To remove the mic completely, the connector must be unsoldered and the switch tip removed. Once inside, we see something that looks like the Easter Island statues!
The ribbon is hiding behind the baffles, and the motor requires quite a lot of disassembly before the ribbon can be accessed. The ribbon itself is about 1.8 mm wide, so a bit fiddly to fit. Like most mics of a certain age, half the problem is that the ribbon has become oxidised and stiff, and the other half is small particles of wild iron that that have become stuck between the pole pieces, preventing the ribbon from moving freely.
Removing the strong magnets made cleaning and re-ribboning a lot easier! The transformer and filter inductor are housed in a mumetal can, screwed beneath the motor assembly and above the filter switch.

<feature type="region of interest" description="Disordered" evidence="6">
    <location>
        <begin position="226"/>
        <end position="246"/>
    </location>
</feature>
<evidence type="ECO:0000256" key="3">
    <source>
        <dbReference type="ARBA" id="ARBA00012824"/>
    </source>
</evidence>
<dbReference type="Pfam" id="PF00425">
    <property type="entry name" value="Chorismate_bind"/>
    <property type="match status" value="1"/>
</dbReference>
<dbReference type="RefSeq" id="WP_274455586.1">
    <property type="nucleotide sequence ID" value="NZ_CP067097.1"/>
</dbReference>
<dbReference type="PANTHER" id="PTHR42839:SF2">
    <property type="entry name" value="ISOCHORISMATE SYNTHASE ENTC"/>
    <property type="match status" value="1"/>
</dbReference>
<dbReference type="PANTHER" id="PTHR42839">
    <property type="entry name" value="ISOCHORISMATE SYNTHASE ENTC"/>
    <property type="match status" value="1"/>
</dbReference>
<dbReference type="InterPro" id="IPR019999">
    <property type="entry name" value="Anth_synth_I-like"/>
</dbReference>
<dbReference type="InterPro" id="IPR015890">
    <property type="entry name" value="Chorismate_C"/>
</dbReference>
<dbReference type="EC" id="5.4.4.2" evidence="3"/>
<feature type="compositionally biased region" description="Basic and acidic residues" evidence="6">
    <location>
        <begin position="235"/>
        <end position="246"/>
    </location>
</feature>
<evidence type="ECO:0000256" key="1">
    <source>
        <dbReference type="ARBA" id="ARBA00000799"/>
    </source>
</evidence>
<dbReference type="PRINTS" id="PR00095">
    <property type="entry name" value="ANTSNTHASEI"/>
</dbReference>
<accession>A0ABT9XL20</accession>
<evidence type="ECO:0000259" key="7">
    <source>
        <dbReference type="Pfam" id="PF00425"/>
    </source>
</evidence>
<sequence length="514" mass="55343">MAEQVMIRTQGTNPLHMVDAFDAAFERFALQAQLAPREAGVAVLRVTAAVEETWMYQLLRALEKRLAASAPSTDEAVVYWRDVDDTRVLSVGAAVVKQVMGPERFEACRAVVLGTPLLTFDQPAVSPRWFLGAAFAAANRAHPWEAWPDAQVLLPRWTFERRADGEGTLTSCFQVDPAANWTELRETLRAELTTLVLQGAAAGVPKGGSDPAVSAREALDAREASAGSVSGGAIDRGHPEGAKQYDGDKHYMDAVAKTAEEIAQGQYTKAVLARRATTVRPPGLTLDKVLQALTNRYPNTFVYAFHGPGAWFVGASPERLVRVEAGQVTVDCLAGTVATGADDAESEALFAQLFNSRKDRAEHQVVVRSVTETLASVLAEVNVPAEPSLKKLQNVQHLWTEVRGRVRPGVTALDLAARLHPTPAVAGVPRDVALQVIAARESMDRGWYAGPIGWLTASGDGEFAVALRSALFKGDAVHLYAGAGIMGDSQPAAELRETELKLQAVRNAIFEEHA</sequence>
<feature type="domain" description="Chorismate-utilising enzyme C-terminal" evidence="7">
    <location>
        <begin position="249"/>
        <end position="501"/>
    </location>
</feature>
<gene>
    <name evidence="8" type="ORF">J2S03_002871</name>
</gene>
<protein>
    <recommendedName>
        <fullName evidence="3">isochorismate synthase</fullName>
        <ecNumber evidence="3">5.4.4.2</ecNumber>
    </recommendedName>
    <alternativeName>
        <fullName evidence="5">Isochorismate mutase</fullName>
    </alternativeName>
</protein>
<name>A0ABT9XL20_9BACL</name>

As usual, the mic sounds best without the high pass filter engaged, although I can imagine it being useful to compensate for proximity effect when close micing some instruments.
There doesn’t seem to be much information about this mic available on-line, but I have scanned an old Melodium catalog featuring the RM6. There is also a French language review of the RM6 over at Audio Fanzine. They seemed to like it, and gave the mic 9 out of 10!